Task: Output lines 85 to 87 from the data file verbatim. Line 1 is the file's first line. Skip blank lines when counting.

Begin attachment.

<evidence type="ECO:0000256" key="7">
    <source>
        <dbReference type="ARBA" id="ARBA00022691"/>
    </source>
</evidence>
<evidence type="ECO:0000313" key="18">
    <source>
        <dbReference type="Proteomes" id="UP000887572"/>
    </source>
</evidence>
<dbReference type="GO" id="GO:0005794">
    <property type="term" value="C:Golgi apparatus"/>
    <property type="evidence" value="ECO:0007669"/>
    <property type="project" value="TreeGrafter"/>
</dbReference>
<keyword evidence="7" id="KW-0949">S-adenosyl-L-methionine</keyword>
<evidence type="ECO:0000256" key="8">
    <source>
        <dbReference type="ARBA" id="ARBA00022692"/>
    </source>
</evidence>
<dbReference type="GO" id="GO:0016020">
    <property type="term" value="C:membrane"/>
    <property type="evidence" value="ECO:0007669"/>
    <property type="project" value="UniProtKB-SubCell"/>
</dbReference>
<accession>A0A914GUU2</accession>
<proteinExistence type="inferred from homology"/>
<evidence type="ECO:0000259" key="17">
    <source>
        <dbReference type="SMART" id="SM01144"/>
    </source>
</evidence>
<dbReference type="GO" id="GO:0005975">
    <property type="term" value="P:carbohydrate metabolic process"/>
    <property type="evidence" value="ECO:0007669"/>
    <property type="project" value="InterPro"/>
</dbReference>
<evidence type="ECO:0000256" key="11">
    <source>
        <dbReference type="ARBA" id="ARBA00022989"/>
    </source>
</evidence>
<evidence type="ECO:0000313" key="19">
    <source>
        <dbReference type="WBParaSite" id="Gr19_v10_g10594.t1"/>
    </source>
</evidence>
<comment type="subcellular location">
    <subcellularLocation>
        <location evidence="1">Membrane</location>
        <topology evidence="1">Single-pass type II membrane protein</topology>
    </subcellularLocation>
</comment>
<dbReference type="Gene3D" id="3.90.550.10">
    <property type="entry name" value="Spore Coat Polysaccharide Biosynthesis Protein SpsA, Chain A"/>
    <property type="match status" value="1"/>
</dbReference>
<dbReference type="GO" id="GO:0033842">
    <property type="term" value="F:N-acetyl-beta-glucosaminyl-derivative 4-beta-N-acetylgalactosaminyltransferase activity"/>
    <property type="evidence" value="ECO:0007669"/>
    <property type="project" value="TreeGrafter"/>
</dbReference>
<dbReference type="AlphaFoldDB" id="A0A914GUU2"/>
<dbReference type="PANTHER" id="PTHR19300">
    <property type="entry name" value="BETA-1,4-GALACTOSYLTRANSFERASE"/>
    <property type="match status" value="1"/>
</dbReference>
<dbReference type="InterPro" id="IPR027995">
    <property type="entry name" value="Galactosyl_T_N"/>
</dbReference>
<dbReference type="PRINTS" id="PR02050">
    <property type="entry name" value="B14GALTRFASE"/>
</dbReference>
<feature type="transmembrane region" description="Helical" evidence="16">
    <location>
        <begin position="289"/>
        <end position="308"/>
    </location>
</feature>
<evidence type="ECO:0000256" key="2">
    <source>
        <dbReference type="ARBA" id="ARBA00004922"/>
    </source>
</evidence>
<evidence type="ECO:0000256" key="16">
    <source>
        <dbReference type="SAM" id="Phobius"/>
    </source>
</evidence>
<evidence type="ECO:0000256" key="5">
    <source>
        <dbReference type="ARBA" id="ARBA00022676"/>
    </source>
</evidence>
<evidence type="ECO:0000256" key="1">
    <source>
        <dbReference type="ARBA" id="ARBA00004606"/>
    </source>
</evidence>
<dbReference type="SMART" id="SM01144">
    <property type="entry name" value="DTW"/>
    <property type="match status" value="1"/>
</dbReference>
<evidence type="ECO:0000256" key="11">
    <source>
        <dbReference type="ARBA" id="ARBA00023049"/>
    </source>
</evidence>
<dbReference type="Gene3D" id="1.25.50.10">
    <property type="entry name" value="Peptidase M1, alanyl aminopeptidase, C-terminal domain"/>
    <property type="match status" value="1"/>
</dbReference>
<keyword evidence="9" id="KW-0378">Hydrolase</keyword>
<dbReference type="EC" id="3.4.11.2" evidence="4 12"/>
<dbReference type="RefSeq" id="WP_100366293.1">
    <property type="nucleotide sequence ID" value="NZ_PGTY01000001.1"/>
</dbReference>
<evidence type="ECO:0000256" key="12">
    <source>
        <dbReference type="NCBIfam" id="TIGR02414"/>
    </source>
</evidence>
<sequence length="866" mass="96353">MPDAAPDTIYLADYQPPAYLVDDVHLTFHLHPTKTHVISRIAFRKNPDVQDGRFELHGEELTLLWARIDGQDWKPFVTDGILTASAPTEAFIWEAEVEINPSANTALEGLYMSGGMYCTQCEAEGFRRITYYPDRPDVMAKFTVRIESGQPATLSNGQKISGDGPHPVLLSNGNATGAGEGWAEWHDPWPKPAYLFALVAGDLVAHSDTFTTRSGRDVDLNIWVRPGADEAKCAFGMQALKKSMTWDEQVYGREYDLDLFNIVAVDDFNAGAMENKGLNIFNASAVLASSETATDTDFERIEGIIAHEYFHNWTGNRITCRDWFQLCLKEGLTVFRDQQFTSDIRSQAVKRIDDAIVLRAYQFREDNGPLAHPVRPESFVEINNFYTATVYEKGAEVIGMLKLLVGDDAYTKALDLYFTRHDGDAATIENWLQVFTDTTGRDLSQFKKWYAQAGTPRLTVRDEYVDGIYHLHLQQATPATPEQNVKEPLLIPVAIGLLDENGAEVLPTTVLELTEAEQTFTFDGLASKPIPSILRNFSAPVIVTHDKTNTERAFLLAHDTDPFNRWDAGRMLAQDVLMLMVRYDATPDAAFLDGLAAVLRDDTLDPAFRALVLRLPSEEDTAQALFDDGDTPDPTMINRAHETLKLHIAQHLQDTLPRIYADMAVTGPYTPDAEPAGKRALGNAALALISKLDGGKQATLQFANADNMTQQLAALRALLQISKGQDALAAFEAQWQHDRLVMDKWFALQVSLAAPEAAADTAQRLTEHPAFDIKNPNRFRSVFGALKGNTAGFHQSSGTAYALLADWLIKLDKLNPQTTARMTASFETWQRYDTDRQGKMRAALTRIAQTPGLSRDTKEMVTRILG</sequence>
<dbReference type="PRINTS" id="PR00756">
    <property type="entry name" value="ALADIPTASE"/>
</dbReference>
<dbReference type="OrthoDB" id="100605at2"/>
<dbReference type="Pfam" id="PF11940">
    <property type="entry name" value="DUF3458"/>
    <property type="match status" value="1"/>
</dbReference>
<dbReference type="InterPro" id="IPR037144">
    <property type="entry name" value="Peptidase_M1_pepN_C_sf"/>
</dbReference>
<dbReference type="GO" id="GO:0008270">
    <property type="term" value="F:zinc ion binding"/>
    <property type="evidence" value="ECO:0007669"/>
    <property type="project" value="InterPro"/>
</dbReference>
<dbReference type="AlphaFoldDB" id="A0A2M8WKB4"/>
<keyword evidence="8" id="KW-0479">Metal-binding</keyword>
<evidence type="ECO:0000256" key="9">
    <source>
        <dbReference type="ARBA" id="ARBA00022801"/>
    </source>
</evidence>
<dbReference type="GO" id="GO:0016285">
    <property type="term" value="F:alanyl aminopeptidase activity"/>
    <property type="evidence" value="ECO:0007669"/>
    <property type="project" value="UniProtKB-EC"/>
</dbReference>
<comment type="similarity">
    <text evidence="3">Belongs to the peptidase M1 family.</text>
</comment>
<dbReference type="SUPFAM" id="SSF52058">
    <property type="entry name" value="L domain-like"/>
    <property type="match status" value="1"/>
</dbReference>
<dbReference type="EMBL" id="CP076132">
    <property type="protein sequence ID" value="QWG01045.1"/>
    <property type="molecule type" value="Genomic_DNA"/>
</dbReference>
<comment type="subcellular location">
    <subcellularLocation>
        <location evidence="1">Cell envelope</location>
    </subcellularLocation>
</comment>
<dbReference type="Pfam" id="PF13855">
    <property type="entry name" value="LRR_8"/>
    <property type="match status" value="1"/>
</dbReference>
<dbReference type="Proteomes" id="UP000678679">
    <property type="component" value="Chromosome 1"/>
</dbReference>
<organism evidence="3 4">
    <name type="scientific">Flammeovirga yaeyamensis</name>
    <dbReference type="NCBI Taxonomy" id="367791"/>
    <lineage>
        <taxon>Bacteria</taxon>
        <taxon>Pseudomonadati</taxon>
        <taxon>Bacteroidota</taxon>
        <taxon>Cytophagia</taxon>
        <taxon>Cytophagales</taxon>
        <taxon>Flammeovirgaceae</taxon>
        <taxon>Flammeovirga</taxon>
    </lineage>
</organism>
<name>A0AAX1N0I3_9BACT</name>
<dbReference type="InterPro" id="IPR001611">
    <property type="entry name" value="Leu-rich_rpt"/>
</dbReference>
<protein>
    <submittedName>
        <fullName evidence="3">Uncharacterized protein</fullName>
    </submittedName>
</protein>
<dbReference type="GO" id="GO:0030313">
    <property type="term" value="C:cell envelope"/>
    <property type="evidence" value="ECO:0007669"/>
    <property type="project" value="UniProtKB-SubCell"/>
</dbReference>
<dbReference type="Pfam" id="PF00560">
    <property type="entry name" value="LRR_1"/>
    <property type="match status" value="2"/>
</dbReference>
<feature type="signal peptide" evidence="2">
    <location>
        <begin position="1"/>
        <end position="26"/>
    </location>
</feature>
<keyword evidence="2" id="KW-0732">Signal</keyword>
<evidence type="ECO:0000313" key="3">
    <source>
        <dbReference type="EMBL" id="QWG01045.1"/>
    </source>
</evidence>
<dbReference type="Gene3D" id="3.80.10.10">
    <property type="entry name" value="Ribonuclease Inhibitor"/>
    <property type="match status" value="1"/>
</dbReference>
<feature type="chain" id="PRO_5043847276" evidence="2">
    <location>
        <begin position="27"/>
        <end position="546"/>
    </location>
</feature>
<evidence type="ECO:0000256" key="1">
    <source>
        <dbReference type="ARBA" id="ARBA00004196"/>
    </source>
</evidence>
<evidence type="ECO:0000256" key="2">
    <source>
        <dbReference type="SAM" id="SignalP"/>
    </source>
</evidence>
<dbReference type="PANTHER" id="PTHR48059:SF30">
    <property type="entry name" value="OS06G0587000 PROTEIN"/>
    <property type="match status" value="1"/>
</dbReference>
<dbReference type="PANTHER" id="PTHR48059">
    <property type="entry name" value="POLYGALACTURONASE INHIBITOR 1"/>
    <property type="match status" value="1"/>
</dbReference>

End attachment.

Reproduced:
</evidence>
<evidence type="ECO:0000256" key="16">
    <source>